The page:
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Defense Department: Y2K test a success

Despite a few glitches, yesterday's test of Year 2000 compliance of the Defense Department's logistical network was a success, officials say.

Despite a few glitches, yesterday's test of Year 2000 compliance of the Defense Department's logistical network was a success, officials said.

After a demonstration at the Defense Department (DOD) Logistics Y2K Operations Center, where the agency carried out what is considered the largest simultaneous Year 2000 test of information systems in the world, DOD officials said they were generally happy with the results.

"We think things went well and shows that the system works as advertised," said Susan Hansen, a DOD spokeswoman.

Despite glitches it considers "understandable," the department is confident it will be able to support the logistical chain come the turn of the century, Hansen said.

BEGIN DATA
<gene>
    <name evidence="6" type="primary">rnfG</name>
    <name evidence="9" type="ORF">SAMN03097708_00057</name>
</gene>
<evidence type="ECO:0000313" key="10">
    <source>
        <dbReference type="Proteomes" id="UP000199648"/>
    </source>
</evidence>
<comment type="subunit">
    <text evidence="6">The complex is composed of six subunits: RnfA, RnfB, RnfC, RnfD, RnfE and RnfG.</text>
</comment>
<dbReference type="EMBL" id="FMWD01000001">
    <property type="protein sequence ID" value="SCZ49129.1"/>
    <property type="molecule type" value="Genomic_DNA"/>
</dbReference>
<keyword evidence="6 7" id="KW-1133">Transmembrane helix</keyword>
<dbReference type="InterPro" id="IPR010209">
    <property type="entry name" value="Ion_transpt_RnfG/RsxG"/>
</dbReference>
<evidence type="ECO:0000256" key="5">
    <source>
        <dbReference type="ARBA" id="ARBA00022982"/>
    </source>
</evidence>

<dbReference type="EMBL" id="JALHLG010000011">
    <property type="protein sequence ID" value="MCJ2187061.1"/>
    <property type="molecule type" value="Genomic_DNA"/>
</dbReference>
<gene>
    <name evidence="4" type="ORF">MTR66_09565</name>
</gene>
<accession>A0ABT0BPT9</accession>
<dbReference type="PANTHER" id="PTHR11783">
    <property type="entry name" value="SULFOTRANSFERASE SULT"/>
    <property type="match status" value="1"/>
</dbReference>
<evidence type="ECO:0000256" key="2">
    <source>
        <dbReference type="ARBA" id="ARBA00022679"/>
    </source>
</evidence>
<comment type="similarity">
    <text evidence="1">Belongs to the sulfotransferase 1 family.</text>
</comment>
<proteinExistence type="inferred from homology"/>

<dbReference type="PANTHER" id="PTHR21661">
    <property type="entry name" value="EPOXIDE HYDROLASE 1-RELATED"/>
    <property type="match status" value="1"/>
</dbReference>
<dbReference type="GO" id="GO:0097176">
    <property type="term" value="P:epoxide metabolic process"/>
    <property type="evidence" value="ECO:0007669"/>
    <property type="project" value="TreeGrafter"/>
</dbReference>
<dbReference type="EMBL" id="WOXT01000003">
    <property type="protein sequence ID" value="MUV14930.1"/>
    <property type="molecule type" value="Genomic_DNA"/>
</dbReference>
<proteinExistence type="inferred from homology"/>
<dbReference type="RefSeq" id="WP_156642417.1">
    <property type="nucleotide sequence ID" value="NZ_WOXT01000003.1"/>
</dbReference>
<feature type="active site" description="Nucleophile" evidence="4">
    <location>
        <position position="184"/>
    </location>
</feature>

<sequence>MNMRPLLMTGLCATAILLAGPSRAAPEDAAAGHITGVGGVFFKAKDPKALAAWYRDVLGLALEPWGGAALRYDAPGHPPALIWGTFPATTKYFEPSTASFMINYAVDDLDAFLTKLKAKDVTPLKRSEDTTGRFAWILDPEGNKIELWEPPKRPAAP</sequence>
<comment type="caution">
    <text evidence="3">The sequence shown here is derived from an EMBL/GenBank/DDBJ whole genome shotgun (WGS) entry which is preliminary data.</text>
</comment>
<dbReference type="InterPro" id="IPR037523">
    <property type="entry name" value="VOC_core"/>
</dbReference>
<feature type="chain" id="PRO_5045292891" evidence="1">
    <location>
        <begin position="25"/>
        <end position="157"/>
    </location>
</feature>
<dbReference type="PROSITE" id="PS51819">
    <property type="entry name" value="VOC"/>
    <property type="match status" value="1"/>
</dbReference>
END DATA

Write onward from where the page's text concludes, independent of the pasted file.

Back to Year 2000 Index Page

The DOD has been criticized for being one of the slowest agencies in the government to get its Y2K ducks in order.

This test was designed to ensure that DOD information systems can operate unimpeded throughout the year 2000 date change. Planning for the test began in the fall of 1998 and has involved thousands of individuals representing all military services, Defense agencies, and unified commands, according to a DOD advisory.

DOD-developed information components as well as commercial products, software, hardware, and communications systems in 22 locations participated in the test.

The Year 2000 problem, also known as the millennium bug, stems from an old programming shortcut that used only the last two digits of the year. Many computers now must be modified, or they may mistake 2000 for 1900 and may not be able to function at all, observers warn.

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